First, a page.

His Holiness Teachings By Caroline Couffinhal March 14th and March 15th, 2011, Main Temple, McLeod Ganj His Holiness was at the Main Temple in McLeod Ganj for two days to offer teachings on the practices of a Bodhisattva and the stages of meditation at the request of a group from Thailand. The temple was flooded with people. Tibetans, monks and nuns, Indians, and foreigners from all over the world came to listen to the teachings of His Holiness the Dalai Lama. The teachings were translated simultaneously in English, Japanese, Thai, and Korean languages on FM channels. 9.30 AM: The spiritual and temporal leader of Tibet and the Tibetan people, His Holiness the 14th Dalai Lama came into the temple… silence throughout the thousands of people. He took a seat and began his annual two days of teachings with prayers for New Zealand, Australia and Japan’s natural disasters victims. He proposed the chanting of the Heart Sutra 100,000 times “to help prevent such an enormous natural disaster from reoccurring.” The charisma and personality of the Dalai Lama was so breathtaking that listeners immediately quieted their minds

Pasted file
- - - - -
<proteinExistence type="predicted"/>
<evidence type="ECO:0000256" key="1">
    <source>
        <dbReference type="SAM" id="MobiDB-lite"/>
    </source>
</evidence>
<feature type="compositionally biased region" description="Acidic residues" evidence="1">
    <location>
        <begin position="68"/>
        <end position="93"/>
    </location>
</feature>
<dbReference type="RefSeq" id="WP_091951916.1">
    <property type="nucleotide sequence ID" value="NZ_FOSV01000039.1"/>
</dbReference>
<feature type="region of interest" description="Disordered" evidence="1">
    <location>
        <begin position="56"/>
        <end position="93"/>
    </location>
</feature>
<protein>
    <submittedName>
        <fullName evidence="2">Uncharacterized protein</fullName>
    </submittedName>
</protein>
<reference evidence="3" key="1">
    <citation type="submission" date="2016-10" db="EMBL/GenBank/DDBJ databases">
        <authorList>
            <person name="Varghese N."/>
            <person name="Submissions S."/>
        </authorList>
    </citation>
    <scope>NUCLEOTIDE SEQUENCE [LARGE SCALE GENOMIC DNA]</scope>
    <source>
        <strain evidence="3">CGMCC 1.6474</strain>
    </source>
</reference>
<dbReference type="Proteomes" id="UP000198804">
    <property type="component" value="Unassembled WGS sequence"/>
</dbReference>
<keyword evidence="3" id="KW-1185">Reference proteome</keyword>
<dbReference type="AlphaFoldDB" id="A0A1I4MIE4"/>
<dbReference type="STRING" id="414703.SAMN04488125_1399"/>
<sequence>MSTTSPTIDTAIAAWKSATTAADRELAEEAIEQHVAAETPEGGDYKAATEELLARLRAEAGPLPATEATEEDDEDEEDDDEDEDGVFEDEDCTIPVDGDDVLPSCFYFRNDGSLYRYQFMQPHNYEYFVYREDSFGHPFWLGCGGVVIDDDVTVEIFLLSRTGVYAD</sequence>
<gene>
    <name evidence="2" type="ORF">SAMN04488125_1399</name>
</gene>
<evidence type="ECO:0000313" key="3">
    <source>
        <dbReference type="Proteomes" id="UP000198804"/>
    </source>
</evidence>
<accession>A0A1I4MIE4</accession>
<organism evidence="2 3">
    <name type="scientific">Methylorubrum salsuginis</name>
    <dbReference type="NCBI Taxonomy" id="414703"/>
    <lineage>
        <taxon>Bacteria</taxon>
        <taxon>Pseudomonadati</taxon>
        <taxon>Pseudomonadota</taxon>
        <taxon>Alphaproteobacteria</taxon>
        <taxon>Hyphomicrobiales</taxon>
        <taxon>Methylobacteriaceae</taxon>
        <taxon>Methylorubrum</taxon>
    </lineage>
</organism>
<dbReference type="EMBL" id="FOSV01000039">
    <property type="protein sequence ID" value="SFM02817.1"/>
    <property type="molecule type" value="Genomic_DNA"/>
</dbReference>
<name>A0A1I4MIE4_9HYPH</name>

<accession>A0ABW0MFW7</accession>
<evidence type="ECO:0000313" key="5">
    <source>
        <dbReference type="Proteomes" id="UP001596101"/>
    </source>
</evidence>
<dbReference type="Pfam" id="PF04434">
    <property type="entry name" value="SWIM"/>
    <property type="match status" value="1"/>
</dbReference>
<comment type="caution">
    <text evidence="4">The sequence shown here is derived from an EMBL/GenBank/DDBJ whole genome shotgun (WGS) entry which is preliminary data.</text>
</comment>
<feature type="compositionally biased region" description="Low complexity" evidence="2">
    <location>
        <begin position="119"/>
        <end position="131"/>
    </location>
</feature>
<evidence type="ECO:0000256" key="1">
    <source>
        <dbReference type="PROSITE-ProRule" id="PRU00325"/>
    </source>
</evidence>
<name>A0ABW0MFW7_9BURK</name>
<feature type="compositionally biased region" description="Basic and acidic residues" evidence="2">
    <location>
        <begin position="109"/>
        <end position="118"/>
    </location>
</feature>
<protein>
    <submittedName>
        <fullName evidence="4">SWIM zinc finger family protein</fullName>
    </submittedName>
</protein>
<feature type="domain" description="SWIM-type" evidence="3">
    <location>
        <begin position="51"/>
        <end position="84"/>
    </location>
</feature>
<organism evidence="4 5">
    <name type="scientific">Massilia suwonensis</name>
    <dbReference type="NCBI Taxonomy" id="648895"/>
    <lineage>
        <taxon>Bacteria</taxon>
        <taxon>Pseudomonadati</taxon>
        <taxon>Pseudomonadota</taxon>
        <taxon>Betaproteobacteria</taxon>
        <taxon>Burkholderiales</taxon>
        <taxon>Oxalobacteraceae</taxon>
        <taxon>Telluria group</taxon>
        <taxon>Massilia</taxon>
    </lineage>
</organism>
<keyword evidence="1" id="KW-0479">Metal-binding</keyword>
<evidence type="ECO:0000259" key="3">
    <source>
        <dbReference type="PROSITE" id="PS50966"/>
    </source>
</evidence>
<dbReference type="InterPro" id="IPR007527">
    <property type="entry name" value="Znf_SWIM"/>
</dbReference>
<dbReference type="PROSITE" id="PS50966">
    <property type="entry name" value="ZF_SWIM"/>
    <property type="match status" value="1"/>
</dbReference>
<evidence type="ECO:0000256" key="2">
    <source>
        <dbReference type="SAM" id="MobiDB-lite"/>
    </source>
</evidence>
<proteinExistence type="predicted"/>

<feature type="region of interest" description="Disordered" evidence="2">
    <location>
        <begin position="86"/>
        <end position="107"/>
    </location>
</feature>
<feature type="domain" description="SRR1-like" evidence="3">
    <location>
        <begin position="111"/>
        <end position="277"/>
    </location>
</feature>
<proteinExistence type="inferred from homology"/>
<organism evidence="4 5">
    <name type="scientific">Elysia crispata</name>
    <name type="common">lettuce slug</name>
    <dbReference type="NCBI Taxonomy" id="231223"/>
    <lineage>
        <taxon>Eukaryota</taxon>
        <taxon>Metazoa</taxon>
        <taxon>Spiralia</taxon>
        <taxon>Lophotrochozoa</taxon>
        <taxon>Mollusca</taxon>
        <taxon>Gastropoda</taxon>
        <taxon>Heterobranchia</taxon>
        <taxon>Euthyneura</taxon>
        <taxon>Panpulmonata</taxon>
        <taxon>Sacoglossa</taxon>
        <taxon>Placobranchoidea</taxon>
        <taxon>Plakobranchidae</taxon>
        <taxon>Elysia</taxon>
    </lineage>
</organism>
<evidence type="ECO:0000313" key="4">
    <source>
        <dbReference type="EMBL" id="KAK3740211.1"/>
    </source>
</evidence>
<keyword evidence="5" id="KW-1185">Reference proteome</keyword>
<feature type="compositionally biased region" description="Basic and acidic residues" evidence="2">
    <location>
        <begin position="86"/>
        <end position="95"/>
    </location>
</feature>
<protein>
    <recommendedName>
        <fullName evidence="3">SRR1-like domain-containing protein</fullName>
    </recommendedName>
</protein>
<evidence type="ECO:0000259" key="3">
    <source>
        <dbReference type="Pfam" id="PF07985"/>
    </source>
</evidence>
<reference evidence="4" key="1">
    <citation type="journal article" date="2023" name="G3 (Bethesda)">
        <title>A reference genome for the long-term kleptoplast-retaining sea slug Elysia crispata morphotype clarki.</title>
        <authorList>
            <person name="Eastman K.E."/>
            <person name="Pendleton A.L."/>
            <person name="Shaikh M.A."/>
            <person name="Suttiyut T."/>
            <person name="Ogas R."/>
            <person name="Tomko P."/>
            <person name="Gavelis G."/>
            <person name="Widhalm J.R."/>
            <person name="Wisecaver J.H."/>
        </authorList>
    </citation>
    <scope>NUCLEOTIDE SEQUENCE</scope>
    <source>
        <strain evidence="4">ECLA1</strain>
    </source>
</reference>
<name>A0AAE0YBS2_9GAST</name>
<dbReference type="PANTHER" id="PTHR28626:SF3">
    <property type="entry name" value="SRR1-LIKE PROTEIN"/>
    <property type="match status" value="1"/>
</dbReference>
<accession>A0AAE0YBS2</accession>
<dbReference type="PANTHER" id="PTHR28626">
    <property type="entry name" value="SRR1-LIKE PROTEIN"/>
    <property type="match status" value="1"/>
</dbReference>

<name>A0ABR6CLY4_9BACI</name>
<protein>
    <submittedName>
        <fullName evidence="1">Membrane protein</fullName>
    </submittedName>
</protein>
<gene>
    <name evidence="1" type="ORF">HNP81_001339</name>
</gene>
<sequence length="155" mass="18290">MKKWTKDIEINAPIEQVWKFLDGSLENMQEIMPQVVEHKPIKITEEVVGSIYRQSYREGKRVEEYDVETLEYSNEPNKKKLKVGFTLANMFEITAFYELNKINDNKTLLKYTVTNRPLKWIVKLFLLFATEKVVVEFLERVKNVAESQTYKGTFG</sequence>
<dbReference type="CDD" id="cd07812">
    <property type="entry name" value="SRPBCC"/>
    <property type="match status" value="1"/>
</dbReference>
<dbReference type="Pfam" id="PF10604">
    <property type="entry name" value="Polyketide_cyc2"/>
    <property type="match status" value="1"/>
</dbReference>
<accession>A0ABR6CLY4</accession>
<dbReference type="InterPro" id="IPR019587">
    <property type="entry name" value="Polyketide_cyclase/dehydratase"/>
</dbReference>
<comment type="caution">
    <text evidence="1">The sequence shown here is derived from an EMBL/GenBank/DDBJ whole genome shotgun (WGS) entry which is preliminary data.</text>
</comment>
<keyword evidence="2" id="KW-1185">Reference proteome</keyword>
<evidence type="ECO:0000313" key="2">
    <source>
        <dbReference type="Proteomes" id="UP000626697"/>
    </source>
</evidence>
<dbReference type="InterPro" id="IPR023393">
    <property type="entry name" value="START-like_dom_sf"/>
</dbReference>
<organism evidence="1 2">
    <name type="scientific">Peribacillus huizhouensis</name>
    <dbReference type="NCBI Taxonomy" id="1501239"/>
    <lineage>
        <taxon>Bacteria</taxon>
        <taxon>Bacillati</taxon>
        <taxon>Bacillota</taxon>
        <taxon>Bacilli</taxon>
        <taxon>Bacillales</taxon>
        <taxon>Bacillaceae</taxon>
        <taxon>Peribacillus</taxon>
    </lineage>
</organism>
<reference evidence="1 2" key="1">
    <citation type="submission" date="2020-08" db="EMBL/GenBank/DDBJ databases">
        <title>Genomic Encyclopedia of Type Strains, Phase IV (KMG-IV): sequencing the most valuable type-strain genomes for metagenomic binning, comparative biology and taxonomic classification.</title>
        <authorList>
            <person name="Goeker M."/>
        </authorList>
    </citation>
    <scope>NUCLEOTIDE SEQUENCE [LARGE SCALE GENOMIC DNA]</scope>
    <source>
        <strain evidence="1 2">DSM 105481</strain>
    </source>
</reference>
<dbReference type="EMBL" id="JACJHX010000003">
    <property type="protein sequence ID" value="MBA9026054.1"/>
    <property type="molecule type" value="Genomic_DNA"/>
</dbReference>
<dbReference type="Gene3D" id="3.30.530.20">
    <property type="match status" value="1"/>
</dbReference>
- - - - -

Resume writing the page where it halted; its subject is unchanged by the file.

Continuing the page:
and instead of talking aloud, whispered. These teachings discussed Gyalsey Thokme Sangpo’s “37 Practices of a Bodhisattva” and Kamalashila’s “Middling Stages of Meditation.” What is a Bodhisattva? How do you deeply understand and practice this spirituality? At that moment, I felt a little lost. After the first day of teachings, I did some research to find a brief explanation of these concepts. “A Summary of How an Awakening Being Behaves, 37 Practices of a Bodhisattva,” was written by the monk Gyelsé Thogme (Tog-me Zong-po) between 1245-1369 and summarizes 37 practices of the bodhisattva idea of life. In Tibetan Buddhism, a bodhisattva is anyone who is motivated by compassion and seeks enlightenment not only for him/herself, but also for everyone. A bodhisattva’s goal is to achieve the highest level of being: a Buddha. Bodhisattva is a Sanskrit term which translates as: Bodhi [enlightenment] and sattva [being]. Nonetheless, the 37 practices cannot be achieved through a simple decision; it’s through rigorous training for several decades when one can finally arrive at such perfection.